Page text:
KRAVITZ: 51 years later, The Captain, Roger Penske, remains the boss of motorsports

Team Owner Roger Penske watches his team work during practice for the Toyota Grand Prix of Long Beach in April 2017. (Chris Owens Photo)
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Bob Kravitz

INDIANAPOLIS (WTHR) - Roger Penske is the smartest man in the room. By extension, he’s the richest and most successful man in the room. It’s not just his intelligence and grace under pressure that makes The Captain the most dominant team owner in the history of open-wheel racing; it’s his essential humanity.

Consider the story of Rick Mears, the legendary driver who won four Indianapolis 500’s. He not only owes Penske a portion of his four Indy 500 victories, he owes Penske his livelihood and the fact that if not for The Captain, he would have had his feet amputated after a horrendous crash in a Canadian race back in 1984.

“He saved my legs, my feet,’’ Mears told the Detroit Free Press in January of last year. “Absolutely, he did. The doctors wanted to cut both feet off. Roger stepped in, said we are not going to settle for that. Roger got me in a helicopter – something out of a M*A*S*H episode – and then flew me in the plane to Indianapolis…My feet were just bits and pieces. He got me out of the hospital and down to Indianapolis and on the road to recovery. All the time, he said, `Relax, do what the doctors tell you. Your seat will always be there when you come back.’’

Mears recovered and Penske kept his word, and Mears, who continues to pay Penske back as a consultant and spotter for Team Penske, went on to return 10 months later and eventually win four Indianapolis 500’s.

It can be argued quite easily that Penske is the greatest current owner in sports. Who compares? I mean, in any sport? Last year, his 50th season leading Team Penske, the team earned 10 wins, 11 poles and swept the top three in the point standings. Fast forward to this year, they’ve won all five poles heading into this Indianapolis 500 qualifying weekend, and have won the last three races in a row. Indy? Nobody owns Indy like Penske, who has seen his teams win The Greatest Spectacle in Racing 16 times with 11 different drivers. His drivers are not slowing down. Penske himself is not slowing down. Retirement seems an unlikely option.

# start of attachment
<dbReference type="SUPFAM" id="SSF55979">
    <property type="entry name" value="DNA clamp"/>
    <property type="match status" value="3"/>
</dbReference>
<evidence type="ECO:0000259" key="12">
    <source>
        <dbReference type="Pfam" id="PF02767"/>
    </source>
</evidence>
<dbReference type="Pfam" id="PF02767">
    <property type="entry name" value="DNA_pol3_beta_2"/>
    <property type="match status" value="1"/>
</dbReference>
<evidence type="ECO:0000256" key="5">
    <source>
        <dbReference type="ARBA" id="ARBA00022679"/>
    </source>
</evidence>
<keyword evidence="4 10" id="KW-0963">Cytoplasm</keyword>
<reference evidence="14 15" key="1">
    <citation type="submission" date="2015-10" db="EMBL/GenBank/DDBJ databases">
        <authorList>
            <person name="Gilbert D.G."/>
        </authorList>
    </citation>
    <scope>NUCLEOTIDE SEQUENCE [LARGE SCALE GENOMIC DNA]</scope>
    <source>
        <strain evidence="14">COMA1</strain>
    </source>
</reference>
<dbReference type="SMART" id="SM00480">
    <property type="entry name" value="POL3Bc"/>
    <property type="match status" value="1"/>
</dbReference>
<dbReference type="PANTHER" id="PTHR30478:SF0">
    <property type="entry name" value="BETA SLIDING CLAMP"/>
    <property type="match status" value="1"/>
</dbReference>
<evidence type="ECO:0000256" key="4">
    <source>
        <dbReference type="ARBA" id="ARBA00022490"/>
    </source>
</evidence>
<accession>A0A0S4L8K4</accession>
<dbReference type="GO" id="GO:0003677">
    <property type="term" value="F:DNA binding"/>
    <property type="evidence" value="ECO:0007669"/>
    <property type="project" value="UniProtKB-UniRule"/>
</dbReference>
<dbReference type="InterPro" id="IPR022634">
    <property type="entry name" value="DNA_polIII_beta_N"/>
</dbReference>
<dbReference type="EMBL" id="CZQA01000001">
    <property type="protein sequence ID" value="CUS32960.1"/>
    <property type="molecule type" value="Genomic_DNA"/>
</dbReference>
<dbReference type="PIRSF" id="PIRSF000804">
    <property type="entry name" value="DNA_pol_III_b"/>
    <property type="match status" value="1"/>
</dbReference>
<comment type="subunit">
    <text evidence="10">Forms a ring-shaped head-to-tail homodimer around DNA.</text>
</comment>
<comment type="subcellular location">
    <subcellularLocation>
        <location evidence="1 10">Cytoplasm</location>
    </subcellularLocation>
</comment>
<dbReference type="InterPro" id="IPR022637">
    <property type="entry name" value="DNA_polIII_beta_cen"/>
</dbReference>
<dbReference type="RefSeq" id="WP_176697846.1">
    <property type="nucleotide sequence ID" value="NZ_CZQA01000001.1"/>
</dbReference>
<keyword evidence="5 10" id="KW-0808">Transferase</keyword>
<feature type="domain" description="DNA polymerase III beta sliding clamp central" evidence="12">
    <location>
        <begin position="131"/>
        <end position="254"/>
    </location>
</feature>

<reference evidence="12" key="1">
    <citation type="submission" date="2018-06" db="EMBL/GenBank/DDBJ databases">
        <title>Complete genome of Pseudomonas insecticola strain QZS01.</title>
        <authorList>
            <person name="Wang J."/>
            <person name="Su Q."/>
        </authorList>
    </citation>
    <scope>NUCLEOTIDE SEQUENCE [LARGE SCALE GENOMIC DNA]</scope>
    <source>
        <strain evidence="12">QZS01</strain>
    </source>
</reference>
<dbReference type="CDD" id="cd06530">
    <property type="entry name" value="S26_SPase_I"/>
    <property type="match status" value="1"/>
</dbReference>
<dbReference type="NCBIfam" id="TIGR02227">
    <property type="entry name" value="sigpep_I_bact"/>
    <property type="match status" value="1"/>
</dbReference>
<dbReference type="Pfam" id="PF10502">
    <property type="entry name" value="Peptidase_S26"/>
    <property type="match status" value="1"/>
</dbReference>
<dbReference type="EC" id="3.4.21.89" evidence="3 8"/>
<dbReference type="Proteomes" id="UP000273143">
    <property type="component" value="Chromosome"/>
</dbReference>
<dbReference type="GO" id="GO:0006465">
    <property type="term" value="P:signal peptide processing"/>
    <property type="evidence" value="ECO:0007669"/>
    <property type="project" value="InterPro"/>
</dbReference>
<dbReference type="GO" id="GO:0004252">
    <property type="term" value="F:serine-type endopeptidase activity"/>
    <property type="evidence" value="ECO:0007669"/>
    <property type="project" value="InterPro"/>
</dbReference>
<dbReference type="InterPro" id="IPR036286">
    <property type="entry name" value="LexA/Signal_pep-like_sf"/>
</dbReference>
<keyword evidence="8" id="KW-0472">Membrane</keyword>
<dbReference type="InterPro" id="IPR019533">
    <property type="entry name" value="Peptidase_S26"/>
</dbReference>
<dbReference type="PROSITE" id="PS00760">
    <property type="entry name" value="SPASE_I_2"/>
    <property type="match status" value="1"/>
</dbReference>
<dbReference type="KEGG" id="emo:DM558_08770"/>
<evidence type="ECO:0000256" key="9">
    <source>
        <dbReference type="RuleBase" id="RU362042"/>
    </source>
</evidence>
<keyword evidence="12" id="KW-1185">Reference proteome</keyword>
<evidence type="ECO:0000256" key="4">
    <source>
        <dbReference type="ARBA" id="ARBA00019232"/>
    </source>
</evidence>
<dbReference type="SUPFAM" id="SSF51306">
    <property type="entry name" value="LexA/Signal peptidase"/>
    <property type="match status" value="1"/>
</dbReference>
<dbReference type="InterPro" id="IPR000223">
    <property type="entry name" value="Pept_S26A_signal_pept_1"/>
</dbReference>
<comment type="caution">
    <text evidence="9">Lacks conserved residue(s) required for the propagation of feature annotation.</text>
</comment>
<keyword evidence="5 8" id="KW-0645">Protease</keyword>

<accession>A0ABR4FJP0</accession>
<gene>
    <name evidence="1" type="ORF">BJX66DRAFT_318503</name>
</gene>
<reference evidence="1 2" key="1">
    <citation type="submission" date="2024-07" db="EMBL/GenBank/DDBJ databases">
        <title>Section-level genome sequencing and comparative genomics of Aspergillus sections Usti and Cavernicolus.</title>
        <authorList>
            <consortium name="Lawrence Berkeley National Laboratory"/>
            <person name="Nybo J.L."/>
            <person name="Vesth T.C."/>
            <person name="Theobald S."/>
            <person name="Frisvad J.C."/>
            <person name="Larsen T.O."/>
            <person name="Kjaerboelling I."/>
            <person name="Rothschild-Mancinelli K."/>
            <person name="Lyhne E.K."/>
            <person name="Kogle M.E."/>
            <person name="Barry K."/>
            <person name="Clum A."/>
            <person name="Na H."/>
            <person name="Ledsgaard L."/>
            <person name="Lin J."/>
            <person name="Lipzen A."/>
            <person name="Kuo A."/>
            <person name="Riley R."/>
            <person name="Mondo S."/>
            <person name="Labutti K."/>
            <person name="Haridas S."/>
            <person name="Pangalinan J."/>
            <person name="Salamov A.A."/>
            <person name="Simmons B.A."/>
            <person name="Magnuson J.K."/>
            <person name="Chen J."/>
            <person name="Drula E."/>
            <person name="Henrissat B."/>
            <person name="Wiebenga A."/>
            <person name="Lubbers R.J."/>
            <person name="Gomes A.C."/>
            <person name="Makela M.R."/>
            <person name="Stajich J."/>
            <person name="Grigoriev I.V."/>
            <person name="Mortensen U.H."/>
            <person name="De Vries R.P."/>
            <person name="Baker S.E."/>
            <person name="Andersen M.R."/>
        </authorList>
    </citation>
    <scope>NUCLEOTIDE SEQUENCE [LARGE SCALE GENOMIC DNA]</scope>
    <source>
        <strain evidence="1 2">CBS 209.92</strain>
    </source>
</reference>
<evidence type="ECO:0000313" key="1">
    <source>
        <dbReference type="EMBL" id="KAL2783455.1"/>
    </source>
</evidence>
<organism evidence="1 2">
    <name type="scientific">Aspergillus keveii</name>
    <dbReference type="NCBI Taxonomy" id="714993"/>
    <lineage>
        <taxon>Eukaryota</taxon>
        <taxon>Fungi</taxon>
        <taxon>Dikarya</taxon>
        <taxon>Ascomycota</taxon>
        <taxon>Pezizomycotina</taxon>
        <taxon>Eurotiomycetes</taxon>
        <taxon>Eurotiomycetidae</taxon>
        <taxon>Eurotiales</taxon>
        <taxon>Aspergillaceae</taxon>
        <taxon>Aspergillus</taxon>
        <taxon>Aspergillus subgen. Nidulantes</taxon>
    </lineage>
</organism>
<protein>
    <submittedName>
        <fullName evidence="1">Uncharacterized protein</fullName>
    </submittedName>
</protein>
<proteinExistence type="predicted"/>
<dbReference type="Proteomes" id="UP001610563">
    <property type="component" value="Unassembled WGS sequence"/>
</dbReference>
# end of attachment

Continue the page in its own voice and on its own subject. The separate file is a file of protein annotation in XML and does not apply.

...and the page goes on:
He was once a race-car driver himself, but moved on to business and ownership and eventually became both a billionaire and a motorsports icon.

“I say it many times in our normal business, I want it to be tough to join our organization, but I want it to be tough to leave,’’ Penske said Friday. “And I think that’s why you see the same people with the same white shirts and black pants on year after year at these races…We’re going to pay our people to do the job from top to bottom…When I go to our dealership or go to a truck location, I don’t go in a conference room and look at a bunch of numbers. I go out and talk to the people.

Team owner Roger Penske and Helio Castroneves chat along pit lane prior to the final warmup for the INDYCAR Grand Prix at the Indianapolis Motor Speedway in May 2017. (Joe Skibinski Photo)